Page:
GLORIA BELL (2018): Review by FF2 Media

GLORIA BELL (2018): Review by FF2 Media

Sebastián Lelio’s new feature Gloria Bell means well but falls short in real substance. It is a confusingly dazzling portrait of a woman finding happiness and excitement later in life. (HRM: 2/5)

Review by FF2 Intern Hannah Mayo

Free-spirited “Gloria Bell” (Julianne Moore) is looking to balance her life in LA as a divorcee in her 50s, spending her nights drinking and dancing at clubs, and her days working at an insurance company. She has two kids who barely talk to her, and no friends outside of one good work colleague. When she meets the charming “Arnold” (John Turturro) during a night out, she is thrown into fresh love—a feeling she thought she would never again get to experience.

Feeling a renewed passion for life, she thrives in her new relationship and opens herself up to more more new experiences, including paintball and drugs. But she soon finds that ‘new’ does not easily mix with the ‘old’, and struggles to find a balance between the two while staying true to herself.

Gloria Bell, adapted from the original by writer Alice Johnson Boher, hits all the marks of a good film, but in the end falls short of creating a story with a deeper importance. The story that it tells is at first engaging, but never manages to fill the world of the film, leaving it feeling overall flat. While I believe Sebastián Lelio was well intentioned, and that telling stories of women thriving later in life is important, none of the problems Gloria faces were really big enough to make her triumphs feel meaningful. It felt like “first-world-problems,” and I left the theater asking what the point was.

The cinematography of the film definitely did not help any of this. It was ravishing, colorful and fun, but unnecessarily so. It didn’t really aid the story at all, and only made it feel as though the filmmakers tried and failed to compensate the lack of substance by dazzling the viewer. It feels uninspired, like A24 created a formula of how to make a pretty, indie-looking film and forces it on any story that doesn’t demand any more thought.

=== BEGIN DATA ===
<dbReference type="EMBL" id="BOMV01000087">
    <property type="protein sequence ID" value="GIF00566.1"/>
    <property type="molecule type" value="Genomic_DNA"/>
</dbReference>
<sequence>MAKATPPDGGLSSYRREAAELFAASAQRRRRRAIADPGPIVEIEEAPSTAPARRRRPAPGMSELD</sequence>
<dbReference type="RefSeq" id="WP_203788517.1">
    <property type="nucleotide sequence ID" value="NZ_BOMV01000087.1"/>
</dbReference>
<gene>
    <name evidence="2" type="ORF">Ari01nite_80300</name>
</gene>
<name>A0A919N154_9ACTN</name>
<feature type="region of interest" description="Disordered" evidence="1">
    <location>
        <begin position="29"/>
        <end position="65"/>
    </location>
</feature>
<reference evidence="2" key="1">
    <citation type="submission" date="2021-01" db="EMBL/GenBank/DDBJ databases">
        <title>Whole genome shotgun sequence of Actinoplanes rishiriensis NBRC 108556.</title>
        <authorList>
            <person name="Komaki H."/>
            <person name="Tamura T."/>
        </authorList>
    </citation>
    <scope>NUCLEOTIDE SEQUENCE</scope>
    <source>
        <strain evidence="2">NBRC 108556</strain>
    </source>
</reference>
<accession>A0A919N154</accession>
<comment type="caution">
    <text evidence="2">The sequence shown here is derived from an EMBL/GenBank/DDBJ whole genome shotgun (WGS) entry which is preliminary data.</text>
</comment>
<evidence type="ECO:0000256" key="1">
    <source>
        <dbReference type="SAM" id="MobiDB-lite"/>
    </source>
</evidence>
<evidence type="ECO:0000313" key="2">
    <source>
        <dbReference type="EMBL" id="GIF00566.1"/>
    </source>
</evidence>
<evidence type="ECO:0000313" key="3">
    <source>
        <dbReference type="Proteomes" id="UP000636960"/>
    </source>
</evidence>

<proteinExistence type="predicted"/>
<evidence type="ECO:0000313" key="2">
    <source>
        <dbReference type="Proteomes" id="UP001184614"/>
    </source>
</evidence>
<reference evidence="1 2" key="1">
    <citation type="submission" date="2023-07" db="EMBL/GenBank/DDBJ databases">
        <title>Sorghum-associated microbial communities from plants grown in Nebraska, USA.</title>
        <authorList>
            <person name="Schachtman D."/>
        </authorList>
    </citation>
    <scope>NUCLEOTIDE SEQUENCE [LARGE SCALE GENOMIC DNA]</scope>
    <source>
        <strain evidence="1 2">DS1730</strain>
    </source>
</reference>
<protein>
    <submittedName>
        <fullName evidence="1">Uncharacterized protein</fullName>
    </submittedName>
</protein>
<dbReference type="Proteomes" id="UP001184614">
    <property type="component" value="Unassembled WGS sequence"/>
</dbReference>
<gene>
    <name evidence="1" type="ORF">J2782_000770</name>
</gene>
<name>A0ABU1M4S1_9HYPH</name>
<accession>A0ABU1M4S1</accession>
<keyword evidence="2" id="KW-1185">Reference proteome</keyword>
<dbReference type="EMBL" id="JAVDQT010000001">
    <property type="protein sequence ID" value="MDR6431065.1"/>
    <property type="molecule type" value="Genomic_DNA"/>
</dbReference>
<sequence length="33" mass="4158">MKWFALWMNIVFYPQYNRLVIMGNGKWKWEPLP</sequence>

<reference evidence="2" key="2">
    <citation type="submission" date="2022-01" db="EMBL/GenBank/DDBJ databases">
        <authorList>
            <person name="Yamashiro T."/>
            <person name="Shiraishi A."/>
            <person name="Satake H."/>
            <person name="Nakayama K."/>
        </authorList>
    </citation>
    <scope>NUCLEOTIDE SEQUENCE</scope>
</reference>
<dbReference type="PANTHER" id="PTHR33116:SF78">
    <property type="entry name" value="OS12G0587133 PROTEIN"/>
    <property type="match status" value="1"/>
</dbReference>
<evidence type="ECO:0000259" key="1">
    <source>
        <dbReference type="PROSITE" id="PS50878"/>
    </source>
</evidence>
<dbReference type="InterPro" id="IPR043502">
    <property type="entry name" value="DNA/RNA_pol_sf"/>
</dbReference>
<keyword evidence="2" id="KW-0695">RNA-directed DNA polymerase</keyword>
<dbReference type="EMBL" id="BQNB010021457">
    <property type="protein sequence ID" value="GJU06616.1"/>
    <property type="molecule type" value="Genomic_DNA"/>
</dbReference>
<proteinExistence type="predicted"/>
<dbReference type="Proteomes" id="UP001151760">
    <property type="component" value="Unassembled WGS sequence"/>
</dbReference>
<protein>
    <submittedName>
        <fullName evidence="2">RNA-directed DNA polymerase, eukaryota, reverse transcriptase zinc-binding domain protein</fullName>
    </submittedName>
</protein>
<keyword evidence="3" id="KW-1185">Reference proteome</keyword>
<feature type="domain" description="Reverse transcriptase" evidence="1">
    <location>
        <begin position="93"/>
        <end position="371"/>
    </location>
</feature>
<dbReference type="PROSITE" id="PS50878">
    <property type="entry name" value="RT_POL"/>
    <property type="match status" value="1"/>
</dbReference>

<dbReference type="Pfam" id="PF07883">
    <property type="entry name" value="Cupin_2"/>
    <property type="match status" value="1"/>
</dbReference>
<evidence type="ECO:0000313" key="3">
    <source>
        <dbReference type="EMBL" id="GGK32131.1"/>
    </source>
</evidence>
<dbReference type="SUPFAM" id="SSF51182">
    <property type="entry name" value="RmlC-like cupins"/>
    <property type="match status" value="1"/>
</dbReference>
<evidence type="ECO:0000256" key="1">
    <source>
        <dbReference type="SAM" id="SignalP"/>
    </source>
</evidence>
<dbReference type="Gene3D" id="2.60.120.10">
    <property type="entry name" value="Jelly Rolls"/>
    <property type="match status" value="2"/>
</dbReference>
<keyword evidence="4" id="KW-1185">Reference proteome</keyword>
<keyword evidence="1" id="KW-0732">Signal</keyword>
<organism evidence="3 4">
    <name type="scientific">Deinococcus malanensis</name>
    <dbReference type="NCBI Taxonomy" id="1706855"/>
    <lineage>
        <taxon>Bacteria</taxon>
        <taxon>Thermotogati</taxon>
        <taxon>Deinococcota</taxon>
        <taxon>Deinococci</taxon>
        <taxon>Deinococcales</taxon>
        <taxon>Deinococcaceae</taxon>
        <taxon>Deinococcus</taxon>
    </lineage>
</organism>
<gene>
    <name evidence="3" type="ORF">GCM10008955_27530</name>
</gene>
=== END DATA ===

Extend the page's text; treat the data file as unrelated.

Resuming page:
Julianne Moore is the only shining light of Gloria Bell. Her performance carries the viewer through all the emotional beats of the film and is substantial enough to make us sympathize with her, but not enough to save the film from a lack of real substance.

As a fan of Sebastián Lelio’s previous film A Fantastic Women, I’m disappointed with Gloria Bell. It ended up being somewhat pointless, and left me feeling nothing but a little confused and frustrated.

© Hannah Mayo (21 March 2019) FF2 Media

Photo Credits: Hilary Bronwyn Gayle

Q: Does Gloria Bell pass the Bechdel-Wallace Test?

Yep! Gloria has many conversations with the women in her life about a range of topics.

 

 

Coach Katusha’s Comments:

Gonzalo Maza’s story is adapted by Alice Johnson Boher and Sebastián Lelio into a film about the mundanity of an aging woman’s life. Julianne Moore and John Turturro give great performances in Gloria Bell. In complete agreement with Hannah, my favorite part of the entire film has to be Moore’s soulful embodiment of Gloria.

Lelio accurately represents LA’s first world problems of older women living alone in a young city of dreamers. Throughout the film I kept waiting for the other shoe to drop, but it never did. For me, this is an indication that I wanted a more profound explanation as to why I should watch the piece. With strong performances, but lack of a deeper meaning (as Hannah wrote above), this would only be rewatched on my part for Moore’s exquisite work as an actor. (KIZJ: 3.5/5)

 

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